The other is the Sly Cooper series, though there are some strong feelings on them, especially the last one, lol. Becca likes that it isn’t about combat, it’s about sneaking and collecting items, and the importance of history to the present. (Once combat started happening, it started irking her.) There is character growth between games too, which is great. She just wishes they hadn’t done a cliffhanger ending with no follow through and that Carmelita had gotten a better treatment. For Ginny, the third game, Sly Cooper: Band of Thieves remains her favorite. Sucker Punch really hit their stride with the mechanics at that point, including different mini-games depending on the situation that made sense and fit the game play so the player wasn’t confused as to why it existed. It was also really about Sly’s ancestors and start delving into the lore of the world. She did miss the “tink tink” of the first two games though.

So what does all of this mean for Mystic Riders? Well, between the game devs, there is obviously an importance placed on story, which you already knew, but not just on story being the focus. It has to give the female protagonist agency, it has to be about their story as much as it is about the side characters, as fun as they can be. The mini-games have to be fun, and yet mesh well and make sense with the world, which can’t be so large it’s overwhelming or too small so you don’t have enough to explore. While the player has some influence on the greater story, it is within reasonable limits and gives in to their expectations rather than being surprising just to be surprising or not making sense. And rather than combat, it is focused on puzzles and improving the world, with some elements of time management but not enough to drive anyone batty.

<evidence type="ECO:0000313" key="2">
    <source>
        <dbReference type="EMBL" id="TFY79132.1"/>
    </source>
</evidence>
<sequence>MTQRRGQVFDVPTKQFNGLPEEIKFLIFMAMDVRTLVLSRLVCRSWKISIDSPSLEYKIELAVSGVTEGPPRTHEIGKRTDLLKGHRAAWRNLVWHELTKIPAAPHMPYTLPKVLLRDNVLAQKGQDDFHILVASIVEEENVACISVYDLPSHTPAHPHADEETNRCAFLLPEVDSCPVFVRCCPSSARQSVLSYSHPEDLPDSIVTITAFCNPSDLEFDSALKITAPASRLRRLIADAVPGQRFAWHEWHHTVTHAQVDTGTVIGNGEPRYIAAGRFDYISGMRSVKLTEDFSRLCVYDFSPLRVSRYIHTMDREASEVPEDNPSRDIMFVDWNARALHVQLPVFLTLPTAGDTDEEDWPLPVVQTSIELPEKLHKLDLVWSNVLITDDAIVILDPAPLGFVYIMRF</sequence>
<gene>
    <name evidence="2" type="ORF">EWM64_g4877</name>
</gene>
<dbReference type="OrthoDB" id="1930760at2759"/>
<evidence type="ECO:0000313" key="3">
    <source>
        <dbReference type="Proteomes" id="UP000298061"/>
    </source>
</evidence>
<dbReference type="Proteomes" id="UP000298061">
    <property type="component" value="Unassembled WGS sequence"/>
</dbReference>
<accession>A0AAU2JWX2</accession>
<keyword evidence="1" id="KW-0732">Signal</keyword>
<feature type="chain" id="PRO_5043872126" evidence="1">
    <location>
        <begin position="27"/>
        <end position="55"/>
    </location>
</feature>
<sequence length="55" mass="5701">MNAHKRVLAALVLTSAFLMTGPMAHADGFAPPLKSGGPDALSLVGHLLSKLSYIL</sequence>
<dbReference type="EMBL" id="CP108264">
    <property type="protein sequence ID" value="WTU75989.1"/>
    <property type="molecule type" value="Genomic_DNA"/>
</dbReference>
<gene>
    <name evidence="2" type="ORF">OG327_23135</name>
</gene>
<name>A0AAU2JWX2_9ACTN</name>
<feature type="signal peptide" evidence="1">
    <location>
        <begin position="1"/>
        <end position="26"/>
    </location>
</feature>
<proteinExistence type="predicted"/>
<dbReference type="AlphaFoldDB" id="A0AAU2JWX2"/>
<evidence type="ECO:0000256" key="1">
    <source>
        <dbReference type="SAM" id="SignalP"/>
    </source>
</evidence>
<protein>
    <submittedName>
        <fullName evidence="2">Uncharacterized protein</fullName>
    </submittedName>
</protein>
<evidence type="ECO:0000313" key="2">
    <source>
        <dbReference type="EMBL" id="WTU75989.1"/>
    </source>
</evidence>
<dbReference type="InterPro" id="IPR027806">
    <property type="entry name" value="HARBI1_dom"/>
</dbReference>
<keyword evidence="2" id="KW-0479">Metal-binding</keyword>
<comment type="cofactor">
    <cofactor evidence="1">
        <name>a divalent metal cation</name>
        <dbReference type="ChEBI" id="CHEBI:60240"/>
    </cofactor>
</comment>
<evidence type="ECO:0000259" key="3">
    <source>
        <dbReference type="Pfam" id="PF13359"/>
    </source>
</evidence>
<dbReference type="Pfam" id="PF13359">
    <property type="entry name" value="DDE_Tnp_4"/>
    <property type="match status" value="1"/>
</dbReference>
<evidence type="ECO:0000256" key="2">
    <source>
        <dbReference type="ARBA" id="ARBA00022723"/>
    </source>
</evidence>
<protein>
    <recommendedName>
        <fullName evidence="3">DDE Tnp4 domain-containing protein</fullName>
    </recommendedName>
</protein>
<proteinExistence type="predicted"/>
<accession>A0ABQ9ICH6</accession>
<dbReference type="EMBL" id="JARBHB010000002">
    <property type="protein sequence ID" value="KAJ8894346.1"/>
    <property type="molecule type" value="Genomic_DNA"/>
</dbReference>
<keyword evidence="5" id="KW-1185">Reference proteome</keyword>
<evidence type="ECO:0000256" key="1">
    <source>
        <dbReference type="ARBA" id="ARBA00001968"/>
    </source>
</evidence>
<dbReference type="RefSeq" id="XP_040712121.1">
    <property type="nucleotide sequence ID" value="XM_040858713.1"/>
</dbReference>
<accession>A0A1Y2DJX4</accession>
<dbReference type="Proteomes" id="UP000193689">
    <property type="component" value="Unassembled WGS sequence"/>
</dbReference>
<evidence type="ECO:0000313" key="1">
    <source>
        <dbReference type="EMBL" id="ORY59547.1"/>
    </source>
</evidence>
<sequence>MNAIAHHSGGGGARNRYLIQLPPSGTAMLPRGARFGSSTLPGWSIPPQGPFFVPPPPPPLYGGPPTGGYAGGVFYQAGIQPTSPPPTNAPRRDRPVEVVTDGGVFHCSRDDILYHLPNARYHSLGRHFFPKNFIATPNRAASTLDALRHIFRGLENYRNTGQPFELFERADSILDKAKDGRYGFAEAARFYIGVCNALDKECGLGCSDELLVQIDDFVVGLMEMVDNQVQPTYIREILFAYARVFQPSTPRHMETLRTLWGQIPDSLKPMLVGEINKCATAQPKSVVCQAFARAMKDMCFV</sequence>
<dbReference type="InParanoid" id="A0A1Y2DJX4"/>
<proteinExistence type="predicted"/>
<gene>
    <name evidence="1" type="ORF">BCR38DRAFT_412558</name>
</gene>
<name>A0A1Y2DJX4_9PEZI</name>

Think this helped you understand what sort of game we are looking to build? Let us know in the comics or on twitter!

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The Barbie Horse Riding Adventure Phenomena from Ernest Adams

“I used to work at Electronic Arts for EA sports, and about 1995 I went to one of the Big Shot Executive Producers at EA Sports. I said, ‘I’ve got a brilliant idea.’ I said, ‘Let’s make a game about horses. There are a lot of horse sports. There’s rodeo and dressage and show jumping and cross country and flat racing and all kinds of other stuff like that and if we do that, we will own every little girl between the ages of nine and twelve in the world. And he, of course the Executive Producer was a he, he said, ‘No, no, no. Girls don’t play video games.’ And I said, ‘They might play video games if there were some games they wanted to play.’ And he said, ‘No, no, no. We don’t like girls. We don’t know about girls. We don’t care about girls. We’re not interested in girls. Go away. Shut up. Do your job.’ And so that was the end of that. That Christmas what happens? Out comes Barbie Horse Riding Adventure. It is colossal, and one week it was the biggest selling PC game on the charts outstripping all the shoot em ups and everything else…”

~ Ernest Adams; “Girl Games of the 1990s: A Retrospective” GDC 2018